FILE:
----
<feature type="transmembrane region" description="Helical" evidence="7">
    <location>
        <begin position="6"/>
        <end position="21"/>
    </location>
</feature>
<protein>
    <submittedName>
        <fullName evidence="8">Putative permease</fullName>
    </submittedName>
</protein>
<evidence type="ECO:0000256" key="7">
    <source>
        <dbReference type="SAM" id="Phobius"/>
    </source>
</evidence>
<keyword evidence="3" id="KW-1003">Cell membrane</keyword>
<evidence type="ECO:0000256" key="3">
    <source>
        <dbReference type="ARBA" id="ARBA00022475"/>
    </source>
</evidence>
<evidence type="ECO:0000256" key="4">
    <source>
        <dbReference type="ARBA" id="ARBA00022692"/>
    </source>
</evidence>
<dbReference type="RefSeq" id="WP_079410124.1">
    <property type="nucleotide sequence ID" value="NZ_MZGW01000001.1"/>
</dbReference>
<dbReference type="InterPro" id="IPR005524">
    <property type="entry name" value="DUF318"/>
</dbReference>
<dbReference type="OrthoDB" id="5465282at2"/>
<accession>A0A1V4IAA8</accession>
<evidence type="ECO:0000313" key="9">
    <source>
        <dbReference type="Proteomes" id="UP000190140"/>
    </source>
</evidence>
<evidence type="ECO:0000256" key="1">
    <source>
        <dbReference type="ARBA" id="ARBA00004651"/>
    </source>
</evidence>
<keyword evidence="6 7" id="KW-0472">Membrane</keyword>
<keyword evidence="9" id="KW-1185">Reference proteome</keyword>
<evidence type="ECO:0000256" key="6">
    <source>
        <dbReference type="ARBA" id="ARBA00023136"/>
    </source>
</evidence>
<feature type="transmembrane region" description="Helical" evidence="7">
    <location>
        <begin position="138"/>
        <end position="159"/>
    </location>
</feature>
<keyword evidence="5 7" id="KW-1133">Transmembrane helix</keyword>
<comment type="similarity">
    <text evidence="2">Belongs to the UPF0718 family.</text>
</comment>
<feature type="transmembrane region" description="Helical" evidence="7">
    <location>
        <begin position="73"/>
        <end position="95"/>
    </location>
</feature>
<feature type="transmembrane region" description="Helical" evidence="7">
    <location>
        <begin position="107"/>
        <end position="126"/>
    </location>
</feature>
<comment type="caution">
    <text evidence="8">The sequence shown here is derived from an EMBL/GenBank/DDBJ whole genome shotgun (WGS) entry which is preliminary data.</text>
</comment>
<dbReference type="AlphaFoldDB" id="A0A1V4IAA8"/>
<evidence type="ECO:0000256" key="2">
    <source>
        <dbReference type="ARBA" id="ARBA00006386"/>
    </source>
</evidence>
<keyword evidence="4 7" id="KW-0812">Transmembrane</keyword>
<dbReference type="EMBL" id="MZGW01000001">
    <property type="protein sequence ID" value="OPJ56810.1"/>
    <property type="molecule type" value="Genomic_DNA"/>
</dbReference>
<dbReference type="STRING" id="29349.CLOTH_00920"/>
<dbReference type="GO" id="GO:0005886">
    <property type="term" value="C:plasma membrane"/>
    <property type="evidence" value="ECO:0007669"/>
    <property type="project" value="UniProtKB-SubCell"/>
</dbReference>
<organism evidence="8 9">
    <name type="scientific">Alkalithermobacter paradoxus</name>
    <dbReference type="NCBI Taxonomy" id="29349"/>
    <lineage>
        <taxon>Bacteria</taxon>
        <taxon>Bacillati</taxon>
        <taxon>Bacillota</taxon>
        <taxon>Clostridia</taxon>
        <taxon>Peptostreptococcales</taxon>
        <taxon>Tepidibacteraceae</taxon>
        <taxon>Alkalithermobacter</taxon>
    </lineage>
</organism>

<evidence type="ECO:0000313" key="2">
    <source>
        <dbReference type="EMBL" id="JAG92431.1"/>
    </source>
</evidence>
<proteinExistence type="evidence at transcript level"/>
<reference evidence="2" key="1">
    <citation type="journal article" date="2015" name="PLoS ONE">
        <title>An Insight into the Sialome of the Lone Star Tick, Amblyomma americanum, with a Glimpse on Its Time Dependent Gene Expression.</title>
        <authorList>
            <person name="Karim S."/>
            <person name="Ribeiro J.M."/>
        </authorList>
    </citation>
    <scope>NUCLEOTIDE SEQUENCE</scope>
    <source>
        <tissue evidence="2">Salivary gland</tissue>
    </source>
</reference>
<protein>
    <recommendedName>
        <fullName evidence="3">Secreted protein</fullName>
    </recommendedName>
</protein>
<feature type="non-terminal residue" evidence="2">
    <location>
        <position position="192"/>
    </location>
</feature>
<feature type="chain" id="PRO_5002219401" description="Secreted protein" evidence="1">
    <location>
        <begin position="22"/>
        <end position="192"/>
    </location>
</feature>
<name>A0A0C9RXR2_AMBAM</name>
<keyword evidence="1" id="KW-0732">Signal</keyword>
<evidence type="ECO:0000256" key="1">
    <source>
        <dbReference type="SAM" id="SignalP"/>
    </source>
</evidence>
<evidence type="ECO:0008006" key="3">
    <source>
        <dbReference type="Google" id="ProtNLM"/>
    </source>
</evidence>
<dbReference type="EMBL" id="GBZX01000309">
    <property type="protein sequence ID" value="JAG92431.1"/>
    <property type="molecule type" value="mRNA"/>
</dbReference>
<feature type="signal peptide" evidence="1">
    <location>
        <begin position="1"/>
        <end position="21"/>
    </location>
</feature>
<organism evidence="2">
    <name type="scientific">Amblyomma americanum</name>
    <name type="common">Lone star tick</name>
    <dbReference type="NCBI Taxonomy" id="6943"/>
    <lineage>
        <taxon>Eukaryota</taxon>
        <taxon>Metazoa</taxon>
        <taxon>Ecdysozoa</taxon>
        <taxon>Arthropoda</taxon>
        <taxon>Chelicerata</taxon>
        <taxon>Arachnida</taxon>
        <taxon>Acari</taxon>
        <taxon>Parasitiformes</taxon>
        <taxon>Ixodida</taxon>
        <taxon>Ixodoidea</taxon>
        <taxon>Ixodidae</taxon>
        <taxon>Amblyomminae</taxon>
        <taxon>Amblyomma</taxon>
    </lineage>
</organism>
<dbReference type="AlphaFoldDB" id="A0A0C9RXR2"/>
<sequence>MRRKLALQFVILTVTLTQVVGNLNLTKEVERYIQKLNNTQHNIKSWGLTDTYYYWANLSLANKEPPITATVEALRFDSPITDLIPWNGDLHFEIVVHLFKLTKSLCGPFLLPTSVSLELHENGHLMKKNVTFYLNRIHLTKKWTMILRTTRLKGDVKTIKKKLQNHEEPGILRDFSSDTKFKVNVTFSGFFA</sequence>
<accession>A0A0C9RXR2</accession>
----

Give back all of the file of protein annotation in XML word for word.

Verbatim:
<feature type="transmembrane region" description="Helical" evidence="7">
    <location>
        <begin position="6"/>
        <end position="21"/>
    </location>
</feature>
<protein>
    <submittedName>
        <fullName evidence="8">Putative permease</fullName>
    </submittedName>
</protein>
<evidence type="ECO:0000256" key="7">
    <source>
        <dbReference type="SAM" id="Phobius"/>
    </source>
</evidence>
<keyword evidence="3" id="KW-1003">Cell membrane</keyword>
<evidence type="ECO:0000256" key="3">
    <source>
        <dbReference type="ARBA" id="ARBA00022475"/>
    </source>
</evidence>
<evidence type="ECO:0000256" key="4">
    <source>
        <dbReference type="ARBA" id="ARBA00022692"/>
    </source>
</evidence>
<dbReference type="RefSeq" id="WP_079410124.1">
    <property type="nucleotide sequence ID" value="NZ_MZGW01000001.1"/>
</dbReference>
<dbReference type="InterPro" id="IPR005524">
    <property type="entry name" value="DUF318"/>
</dbReference>
<dbReference type="OrthoDB" id="5465282at2"/>
<accession>A0A1V4IAA8</accession>
<evidence type="ECO:0000313" key="9">
    <source>
        <dbReference type="Proteomes" id="UP000190140"/>
    </source>
</evidence>
<evidence type="ECO:0000256" key="1">
    <source>
        <dbReference type="ARBA" id="ARBA00004651"/>
    </source>
</evidence>
<keyword evidence="6 7" id="KW-0472">Membrane</keyword>
<keyword evidence="9" id="KW-1185">Reference proteome</keyword>
<evidence type="ECO:0000256" key="6">
    <source>
        <dbReference type="ARBA" id="ARBA00023136"/>
    </source>
</evidence>
<feature type="transmembrane region" description="Helical" evidence="7">
    <location>
        <begin position="138"/>
        <end position="159"/>
    </location>
</feature>
<keyword evidence="5 7" id="KW-1133">Transmembrane helix</keyword>
<comment type="similarity">
    <text evidence="2">Belongs to the UPF0718 family.</text>
</comment>
<feature type="transmembrane region" description="Helical" evidence="7">
    <location>
        <begin position="73"/>
        <end position="95"/>
    </location>
</feature>
<feature type="transmembrane region" description="Helical" evidence="7">
    <location>
        <begin position="107"/>
        <end position="126"/>
    </location>
</feature>
<comment type="caution">
    <text evidence="8">The sequence shown here is derived from an EMBL/GenBank/DDBJ whole genome shotgun (WGS) entry which is preliminary data.</text>
</comment>
<dbReference type="AlphaFoldDB" id="A0A1V4IAA8"/>
<evidence type="ECO:0000256" key="2">
    <source>
        <dbReference type="ARBA" id="ARBA00006386"/>
    </source>
</evidence>
<keyword evidence="4 7" id="KW-0812">Transmembrane</keyword>
<dbReference type="EMBL" id="MZGW01000001">
    <property type="protein sequence ID" value="OPJ56810.1"/>
    <property type="molecule type" value="Genomic_DNA"/>
</dbReference>
<dbReference type="STRING" id="29349.CLOTH_00920"/>
<dbReference type="GO" id="GO:0005886">
    <property type="term" value="C:plasma membrane"/>
    <property type="evidence" value="ECO:0007669"/>
    <property type="project" value="UniProtKB-SubCell"/>
</dbReference>
<organism evidence="8 9">
    <name type="scientific">Alkalithermobacter paradoxus</name>
    <dbReference type="NCBI Taxonomy" id="29349"/>
    <lineage>
        <taxon>Bacteria</taxon>
        <taxon>Bacillati</taxon>
        <taxon>Bacillota</taxon>
        <taxon>Clostridia</taxon>
        <taxon>Peptostreptococcales</taxon>
        <taxon>Tepidibacteraceae</taxon>
        <taxon>Alkalithermobacter</taxon>
    </lineage>
</organism>

<evidence type="ECO:0000313" key="2">
    <source>
        <dbReference type="EMBL" id="JAG92431.1"/>
    </source>
</evidence>
<proteinExistence type="evidence at transcript level"/>
<reference evidence="2" key="1">
    <citation type="journal article" date="2015" name="PLoS ONE">
        <title>An Insight into the Sialome of the Lone Star Tick, Amblyomma americanum, with a Glimpse on Its Time Dependent Gene Expression.</title>
        <authorList>
            <person name="Karim S."/>
            <person name="Ribeiro J.M."/>
        </authorList>
    </citation>
    <scope>NUCLEOTIDE SEQUENCE</scope>
    <source>
        <tissue evidence="2">Salivary gland</tissue>
    </source>
</reference>
<protein>
    <recommendedName>
        <fullName evidence="3">Secreted protein</fullName>
    </recommendedName>
</protein>
<feature type="non-terminal residue" evidence="2">
    <location>
        <position position="192"/>
    </location>
</feature>
<feature type="chain" id="PRO_5002219401" description="Secreted protein" evidence="1">
    <location>
        <begin position="22"/>
        <end position="192"/>
    </location>
</feature>
<name>A0A0C9RXR2_AMBAM</name>
<keyword evidence="1" id="KW-0732">Signal</keyword>
<evidence type="ECO:0000256" key="1">
    <source>
        <dbReference type="SAM" id="SignalP"/>
    </source>
</evidence>
<evidence type="ECO:0008006" key="3">
    <source>
        <dbReference type="Google" id="ProtNLM"/>
    </source>
</evidence>
<dbReference type="EMBL" id="GBZX01000309">
    <property type="protein sequence ID" value="JAG92431.1"/>
    <property type="molecule type" value="mRNA"/>
</dbReference>
<feature type="signal peptide" evidence="1">
    <location>
        <begin position="1"/>
        <end position="21"/>
    </location>
</feature>
<organism evidence="2">
    <name type="scientific">Amblyomma americanum</name>
    <name type="common">Lone star tick</name>
    <dbReference type="NCBI Taxonomy" id="6943"/>
    <lineage>
        <taxon>Eukaryota</taxon>
        <taxon>Metazoa</taxon>
        <taxon>Ecdysozoa</taxon>
        <taxon>Arthropoda</taxon>
        <taxon>Chelicerata</taxon>
        <taxon>Arachnida</taxon>
        <taxon>Acari</taxon>
        <taxon>Parasitiformes</taxon>
        <taxon>Ixodida</taxon>
        <taxon>Ixodoidea</taxon>
        <taxon>Ixodidae</taxon>
        <taxon>Amblyomminae</taxon>
        <taxon>Amblyomma</taxon>
    </lineage>
</organism>
<dbReference type="AlphaFoldDB" id="A0A0C9RXR2"/>
<sequence>MRRKLALQFVILTVTLTQVVGNLNLTKEVERYIQKLNNTQHNIKSWGLTDTYYYWANLSLANKEPPITATVEALRFDSPITDLIPWNGDLHFEIVVHLFKLTKSLCGPFLLPTSVSLELHENGHLMKKNVTFYLNRIHLTKKWTMILRTTRLKGDVKTIKKKLQNHEEPGILRDFSSDTKFKVNVTFSGFFA</sequence>
<accession>A0A0C9RXR2</accession>